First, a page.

After years of sustained international protests against live-fire training exercises on the Puerto Rican island of Vieques, the U.S. Navy is looking elsewhere to play its war games. President Bush has said he would order the Navy out of Vieques in 2003, avoiding the embarrassment of a referendum scheduled for January 2002 that would have let residents choose between saying "adios" to the Navy or getting $50 million in public works projects, along with continued live bombing.
Among the alternate sites being considered are Camp Lejeune, North Carolina, where analysts speculate that the Navy will reconsider the battle-scale exercises performed on Vieques in favor of smaller simulations using quieter "smurf" bombs. Local residents, including many former Marines, oppose any plans to bomb in their backyard because of the threat of stray shells and the impact bombing likely would have on tourism.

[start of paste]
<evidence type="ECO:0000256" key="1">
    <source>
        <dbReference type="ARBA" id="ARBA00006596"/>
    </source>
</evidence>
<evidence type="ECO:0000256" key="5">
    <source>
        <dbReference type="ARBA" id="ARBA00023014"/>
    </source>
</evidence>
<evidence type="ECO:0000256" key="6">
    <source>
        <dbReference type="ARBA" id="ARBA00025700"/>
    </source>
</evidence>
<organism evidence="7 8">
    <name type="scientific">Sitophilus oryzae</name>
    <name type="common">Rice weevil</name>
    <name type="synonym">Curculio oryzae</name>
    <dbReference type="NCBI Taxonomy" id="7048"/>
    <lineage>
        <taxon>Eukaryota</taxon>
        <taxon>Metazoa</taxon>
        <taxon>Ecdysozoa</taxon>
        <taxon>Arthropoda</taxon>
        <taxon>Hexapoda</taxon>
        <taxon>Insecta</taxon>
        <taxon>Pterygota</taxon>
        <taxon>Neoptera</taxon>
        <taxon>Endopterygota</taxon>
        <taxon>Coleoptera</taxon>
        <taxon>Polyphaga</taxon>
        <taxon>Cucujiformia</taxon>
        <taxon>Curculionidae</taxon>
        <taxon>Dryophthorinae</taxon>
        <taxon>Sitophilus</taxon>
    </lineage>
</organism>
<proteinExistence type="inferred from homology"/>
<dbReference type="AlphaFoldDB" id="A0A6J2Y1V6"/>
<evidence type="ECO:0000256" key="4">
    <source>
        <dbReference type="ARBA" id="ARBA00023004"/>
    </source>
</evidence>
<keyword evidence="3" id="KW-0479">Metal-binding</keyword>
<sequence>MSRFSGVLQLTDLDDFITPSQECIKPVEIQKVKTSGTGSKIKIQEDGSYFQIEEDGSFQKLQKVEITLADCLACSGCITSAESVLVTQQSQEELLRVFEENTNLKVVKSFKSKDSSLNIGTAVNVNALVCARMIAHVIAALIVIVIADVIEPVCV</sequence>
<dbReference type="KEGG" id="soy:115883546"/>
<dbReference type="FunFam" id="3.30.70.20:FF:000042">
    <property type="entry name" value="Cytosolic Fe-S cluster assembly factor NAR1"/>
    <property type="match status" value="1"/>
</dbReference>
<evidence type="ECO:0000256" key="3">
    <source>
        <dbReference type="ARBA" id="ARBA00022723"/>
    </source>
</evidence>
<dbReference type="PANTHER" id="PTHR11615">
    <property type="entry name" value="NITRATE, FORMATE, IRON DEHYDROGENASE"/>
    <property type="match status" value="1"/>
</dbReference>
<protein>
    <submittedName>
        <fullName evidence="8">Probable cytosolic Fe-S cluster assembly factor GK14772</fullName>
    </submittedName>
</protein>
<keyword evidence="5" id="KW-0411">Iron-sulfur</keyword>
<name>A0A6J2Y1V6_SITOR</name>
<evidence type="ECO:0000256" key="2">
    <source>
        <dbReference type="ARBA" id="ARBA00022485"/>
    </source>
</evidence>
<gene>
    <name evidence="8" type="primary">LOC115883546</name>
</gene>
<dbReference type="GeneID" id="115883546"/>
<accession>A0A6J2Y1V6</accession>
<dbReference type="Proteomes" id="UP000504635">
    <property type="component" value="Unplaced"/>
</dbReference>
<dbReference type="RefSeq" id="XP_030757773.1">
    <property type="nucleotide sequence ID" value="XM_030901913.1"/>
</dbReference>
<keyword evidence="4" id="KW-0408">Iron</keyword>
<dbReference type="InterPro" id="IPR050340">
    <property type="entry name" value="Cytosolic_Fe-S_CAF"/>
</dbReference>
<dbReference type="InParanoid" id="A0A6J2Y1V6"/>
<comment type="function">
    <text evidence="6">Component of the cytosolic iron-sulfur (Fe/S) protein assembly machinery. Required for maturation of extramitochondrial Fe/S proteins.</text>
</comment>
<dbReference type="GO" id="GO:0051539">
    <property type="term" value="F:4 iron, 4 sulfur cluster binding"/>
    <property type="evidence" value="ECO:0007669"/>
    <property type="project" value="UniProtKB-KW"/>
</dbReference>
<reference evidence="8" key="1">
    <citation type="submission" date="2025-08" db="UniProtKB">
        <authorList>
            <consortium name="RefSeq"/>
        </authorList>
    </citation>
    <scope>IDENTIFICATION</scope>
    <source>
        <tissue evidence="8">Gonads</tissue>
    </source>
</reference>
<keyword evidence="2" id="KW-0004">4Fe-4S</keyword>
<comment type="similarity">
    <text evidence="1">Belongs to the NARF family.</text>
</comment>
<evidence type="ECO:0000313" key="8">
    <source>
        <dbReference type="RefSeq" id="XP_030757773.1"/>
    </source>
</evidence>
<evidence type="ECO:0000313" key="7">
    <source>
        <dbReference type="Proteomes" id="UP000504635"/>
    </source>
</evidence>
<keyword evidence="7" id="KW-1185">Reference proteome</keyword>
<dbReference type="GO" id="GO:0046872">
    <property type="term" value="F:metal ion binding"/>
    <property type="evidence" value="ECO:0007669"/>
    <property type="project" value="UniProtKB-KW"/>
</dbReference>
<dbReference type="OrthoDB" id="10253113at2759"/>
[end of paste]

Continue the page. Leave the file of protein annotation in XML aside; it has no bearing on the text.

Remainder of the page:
Discontent is spreading to other testing sites. The Navy nixed exercises in Texas after the Sierra Club threatened protests. Maryland and Virginia residents near a Potomac River testing range are raising an outcry about damage to homes from blast vibrations and the ecological and safety hazards posed by unexploded shells—which are showing up in fishing nets.